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Sicily Restaurants: Reviews & Recommendations


Jeanne
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:biggrin:  Just returned from Sicily on May 24, 2003. Recent enough?

If you have big bucks and can find some of the small private restaurants you will be able to have the best food you have ever tasted.

In Taormina go to Casa Grugno. www.casagrugno.it

or the restaurant at the Grand Hotel Timeo (Il Dito e la Luna)

In Palermo Cin Cin www.ristorantecincin.com

In Agrigento Baglio de la Luna

You will bless me for these suggestions.

Bernie

The only restaurant you mentioned that I have dined at is the one at The Grand Hotel Timeo. While it wasn't bad, it was the only disappointing meal of my entire 17 day trip. The hotel itself is fantastic. The restaurant wa beautiful with refined service, but I found the food to be no better than ordinary.

John Sconzo, M.D. aka "docsconz"

"Remember that a very good sardine is always preferable to a not that good lobster."

- Ferran Adria on eGullet 12/16/2004.

Docsconz - Musings on Food and Life

Slow Food Saratoga Region - Co-Founder

Twitter - @docsconz

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I also just returned from Sicily on Saturday. The food in Palermo, Cefalu, Marsala, Milazzo and Syracusa was outstanding. Wine and deserts were excellent. Unfortunatley, Taoromina was somewhat disappointing. Although the city is beautiful and quite breathtaking, I found the atmosphere to be too touristy and geared way too much to the Germans and British. We had decent meals there but were very disappointed by one upscale restaurant called Maffei's. The food in Taoromina was typical Italian fare. Island is beautiful and my favorite spot was Cefalu.

Heuriger Wein is mein Lieblingswein!

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  • 2 months later...

Of course it depends on where You are travelling in Sicily. As to my expereinces, the following are selected personal opinions:

In Taormina, Il Dito e la Luna has the most beautiful panoramic setting, but the cooking is rather "cold" and internationally oriented. The same is to be said of the also elegant and panoramic "La Giara" in the best Night Club in town, which You can choose if it shall be a dancing and show-off evening, rather than a gastronomic one.

Casa Grugno is the latest "elegant" restaurant, I feel the dishes are too much elaborated out of their tipicality, so again it becomes soulless. In addition, the interior is quite cold and standardized, only the outside terrace is nice. However, I could never tell "do not go", because quality and athmosphere are certainly pleasant.

My favourite is "Maffei's", just off the main corso, at about the half of it. It is elegant but not artificial, and has a beautiful garden. The Chef lived in Germany for a while, and is very concerned in satisfying every kind of customer. For this reason, there are also internationally looking dishes on the list, but they are not worth the try. While, if You choose the simplest things, like raw sea ourchins and pasta with the same if available, roasted baby octopus, and simply prepared fish, You will be more than delighted, becuase this is how the guy started, and what he does best, maybe better than anyone else in a rather touristic place.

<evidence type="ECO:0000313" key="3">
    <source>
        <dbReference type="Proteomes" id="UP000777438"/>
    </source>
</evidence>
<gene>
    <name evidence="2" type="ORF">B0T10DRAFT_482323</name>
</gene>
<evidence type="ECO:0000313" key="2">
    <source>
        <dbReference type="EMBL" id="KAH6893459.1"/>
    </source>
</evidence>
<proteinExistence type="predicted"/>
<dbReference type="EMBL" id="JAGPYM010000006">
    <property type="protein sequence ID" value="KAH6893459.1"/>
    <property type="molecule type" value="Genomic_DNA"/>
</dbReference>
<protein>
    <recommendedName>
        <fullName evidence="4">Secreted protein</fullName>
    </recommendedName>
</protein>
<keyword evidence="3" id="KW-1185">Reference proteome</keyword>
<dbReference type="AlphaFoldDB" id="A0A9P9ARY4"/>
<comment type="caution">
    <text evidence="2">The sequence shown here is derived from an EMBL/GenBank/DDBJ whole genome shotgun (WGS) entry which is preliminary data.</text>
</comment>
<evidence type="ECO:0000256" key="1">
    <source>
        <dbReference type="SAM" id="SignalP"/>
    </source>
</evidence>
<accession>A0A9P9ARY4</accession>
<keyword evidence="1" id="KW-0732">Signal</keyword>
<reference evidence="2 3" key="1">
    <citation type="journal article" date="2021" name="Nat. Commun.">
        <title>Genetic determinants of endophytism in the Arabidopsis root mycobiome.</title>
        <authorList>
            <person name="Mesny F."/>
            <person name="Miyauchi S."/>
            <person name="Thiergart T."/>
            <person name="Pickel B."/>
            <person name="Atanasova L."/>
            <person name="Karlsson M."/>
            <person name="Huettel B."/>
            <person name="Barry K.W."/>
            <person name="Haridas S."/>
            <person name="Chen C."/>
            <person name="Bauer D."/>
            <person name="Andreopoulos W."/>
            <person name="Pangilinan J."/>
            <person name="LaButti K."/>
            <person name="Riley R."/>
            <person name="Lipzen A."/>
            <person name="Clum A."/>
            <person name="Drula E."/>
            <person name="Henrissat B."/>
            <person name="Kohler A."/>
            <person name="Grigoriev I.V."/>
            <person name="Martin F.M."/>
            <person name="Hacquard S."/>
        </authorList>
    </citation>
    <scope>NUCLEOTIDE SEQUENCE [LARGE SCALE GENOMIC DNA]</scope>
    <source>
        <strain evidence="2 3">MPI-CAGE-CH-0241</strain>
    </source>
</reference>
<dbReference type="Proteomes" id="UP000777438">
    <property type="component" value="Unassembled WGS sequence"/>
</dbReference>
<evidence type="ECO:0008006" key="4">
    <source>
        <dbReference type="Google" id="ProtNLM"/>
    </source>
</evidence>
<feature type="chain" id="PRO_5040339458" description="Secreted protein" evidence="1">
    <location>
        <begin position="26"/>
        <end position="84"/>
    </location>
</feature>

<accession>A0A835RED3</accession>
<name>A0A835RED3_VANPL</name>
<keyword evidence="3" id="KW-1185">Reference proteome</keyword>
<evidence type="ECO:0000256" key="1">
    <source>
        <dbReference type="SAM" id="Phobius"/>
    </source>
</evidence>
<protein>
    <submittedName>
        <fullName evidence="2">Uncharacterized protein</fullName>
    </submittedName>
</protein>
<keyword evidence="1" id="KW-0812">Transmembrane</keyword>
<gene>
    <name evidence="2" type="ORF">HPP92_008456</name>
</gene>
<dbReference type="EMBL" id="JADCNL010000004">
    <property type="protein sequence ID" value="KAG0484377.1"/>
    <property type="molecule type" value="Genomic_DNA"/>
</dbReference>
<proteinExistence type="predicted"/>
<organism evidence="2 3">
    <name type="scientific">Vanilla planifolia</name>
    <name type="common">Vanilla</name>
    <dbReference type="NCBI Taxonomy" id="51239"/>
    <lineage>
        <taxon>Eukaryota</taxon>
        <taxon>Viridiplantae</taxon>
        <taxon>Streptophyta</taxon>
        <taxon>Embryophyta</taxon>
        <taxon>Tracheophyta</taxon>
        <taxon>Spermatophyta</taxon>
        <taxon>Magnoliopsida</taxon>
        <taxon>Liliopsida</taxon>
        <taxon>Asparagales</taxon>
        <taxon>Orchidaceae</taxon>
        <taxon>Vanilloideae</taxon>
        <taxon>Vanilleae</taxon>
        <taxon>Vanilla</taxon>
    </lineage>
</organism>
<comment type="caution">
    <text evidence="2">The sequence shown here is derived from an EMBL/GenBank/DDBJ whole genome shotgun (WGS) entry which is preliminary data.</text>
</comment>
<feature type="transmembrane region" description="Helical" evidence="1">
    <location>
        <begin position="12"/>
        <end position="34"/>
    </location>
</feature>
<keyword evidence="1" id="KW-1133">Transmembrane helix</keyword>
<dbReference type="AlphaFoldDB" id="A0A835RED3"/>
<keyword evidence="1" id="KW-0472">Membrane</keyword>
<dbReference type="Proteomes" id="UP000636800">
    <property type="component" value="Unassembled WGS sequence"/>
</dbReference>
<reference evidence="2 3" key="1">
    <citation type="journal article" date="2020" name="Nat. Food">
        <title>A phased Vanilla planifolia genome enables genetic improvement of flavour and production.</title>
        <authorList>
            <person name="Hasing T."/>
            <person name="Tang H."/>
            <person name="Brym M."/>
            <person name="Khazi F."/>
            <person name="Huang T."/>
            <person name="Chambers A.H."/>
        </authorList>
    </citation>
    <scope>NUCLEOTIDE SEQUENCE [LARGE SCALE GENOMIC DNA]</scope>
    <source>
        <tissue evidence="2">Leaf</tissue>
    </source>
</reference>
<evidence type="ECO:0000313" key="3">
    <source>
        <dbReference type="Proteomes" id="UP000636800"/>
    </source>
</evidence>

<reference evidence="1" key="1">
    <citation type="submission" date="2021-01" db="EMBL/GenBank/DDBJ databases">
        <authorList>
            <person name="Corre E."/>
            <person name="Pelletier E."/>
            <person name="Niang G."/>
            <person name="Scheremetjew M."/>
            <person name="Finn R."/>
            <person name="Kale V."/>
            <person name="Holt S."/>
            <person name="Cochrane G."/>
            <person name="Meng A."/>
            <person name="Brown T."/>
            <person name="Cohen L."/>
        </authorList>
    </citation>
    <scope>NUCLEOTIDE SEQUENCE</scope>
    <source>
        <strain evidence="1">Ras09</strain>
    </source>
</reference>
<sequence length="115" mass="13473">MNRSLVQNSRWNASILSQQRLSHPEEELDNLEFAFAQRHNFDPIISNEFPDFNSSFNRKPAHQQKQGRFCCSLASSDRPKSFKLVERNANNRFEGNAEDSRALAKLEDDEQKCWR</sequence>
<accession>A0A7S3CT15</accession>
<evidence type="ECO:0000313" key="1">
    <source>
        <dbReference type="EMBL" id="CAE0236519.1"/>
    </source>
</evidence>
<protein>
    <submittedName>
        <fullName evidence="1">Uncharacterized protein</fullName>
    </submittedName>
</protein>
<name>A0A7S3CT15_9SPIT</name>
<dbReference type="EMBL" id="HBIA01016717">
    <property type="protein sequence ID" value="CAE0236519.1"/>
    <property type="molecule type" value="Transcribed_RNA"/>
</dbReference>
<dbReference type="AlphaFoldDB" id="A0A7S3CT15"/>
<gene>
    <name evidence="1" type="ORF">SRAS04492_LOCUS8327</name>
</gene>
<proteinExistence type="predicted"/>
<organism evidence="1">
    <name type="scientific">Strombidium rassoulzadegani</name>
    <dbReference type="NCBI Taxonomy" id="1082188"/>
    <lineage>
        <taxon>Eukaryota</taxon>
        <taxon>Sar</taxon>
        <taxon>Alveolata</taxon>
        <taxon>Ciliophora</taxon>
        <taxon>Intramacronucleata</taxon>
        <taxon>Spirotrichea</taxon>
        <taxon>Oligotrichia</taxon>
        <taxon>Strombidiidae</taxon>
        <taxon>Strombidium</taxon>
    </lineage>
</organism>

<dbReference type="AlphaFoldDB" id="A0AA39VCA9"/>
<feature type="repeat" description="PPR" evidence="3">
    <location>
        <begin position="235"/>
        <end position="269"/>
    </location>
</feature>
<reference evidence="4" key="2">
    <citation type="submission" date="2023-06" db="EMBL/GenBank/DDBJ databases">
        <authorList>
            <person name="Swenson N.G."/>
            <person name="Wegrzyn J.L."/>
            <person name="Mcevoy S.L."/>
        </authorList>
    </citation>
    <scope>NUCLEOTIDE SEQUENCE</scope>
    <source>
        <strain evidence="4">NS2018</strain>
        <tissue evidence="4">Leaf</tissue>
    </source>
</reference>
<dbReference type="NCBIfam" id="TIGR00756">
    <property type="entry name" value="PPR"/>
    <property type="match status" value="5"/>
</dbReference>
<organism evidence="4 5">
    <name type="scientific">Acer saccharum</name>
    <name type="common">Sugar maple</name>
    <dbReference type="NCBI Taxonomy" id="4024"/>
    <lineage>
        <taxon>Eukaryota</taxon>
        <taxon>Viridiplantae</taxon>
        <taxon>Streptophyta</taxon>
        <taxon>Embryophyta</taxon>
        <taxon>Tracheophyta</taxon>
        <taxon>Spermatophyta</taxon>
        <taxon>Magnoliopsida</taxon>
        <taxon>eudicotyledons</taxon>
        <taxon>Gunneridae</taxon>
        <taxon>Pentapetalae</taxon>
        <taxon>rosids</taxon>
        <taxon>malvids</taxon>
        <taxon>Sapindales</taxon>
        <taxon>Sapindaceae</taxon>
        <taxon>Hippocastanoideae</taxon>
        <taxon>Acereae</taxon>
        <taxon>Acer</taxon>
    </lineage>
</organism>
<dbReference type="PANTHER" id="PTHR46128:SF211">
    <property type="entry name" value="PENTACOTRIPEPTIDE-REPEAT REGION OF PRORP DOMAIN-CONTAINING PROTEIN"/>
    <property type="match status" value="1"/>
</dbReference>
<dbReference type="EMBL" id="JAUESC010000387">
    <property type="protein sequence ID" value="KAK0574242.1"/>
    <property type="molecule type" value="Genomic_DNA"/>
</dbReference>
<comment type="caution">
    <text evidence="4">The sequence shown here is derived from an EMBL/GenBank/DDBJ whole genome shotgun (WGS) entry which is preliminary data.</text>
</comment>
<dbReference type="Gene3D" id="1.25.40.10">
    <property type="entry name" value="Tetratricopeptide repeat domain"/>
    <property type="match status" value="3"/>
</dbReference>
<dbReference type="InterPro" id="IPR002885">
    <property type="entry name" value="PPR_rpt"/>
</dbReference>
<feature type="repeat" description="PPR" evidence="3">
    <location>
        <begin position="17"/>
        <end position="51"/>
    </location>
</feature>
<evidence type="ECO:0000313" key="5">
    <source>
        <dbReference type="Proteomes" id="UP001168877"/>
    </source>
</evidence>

Second, try "L'Arco dei Cappuccini": the locals indicate this as the best in town in this moment.

Another one worth a visit is "Il Duomo" on the square in the middle of the main corso. Try to sit on the nice outside terrace overlooking the square. They have very nice home cooking and excellent and varied starters.

Finally, two simple places without frills where the locals go: "Il Tiramisù" and "Franco", both at the Northern end of the centre, the first has great Pasta and desserts, the second great seafood and Pizza.

Letojanni (on the coast towards Messina): Nino, on the seashore, has excellent fresh fish and seafood, sell prepared.

Catania: Osteria Tre Bicchieri, half way between restaurant and wine bar, with an interesting cellar and a simple but creative cooking.

Also, there is a very talented young Chef called Carmelo Chiaramonte who makes refined cooking from local ingredients. He used to have a small restaurant in the middle of the centre, in Palazzo Biscari, but I don't remember it's name. Also, I understand he recently moved to direct the restaurant of a new Hotel called Katané Palace, still in Catania.

Palermo: try Bye Bye Blues in Mondello, where You better skip the overrated and famous Charleston. Around the town, there is "Il Mulinazzo" in Villafrati, probably the best restaurant in all Sicily. In the city centre, any simple and genuine Trattoria will provide You a wonderful experience of typical home food at very low prices.

Favignana island (one of the most beautiful): The Hotel and restaurant "Egadi" is the best address in the place.

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Wiener, I can understand this: if considered an "upscale" restaurant, Maffei may be disappointing because then it appears to be pretentious, especially for the "elaborated" dishes. But if You distillate the soul and atmosphere of the place and consider it rather a cosy hideaway, where to taste simple and local dishes, then You'll be surprised.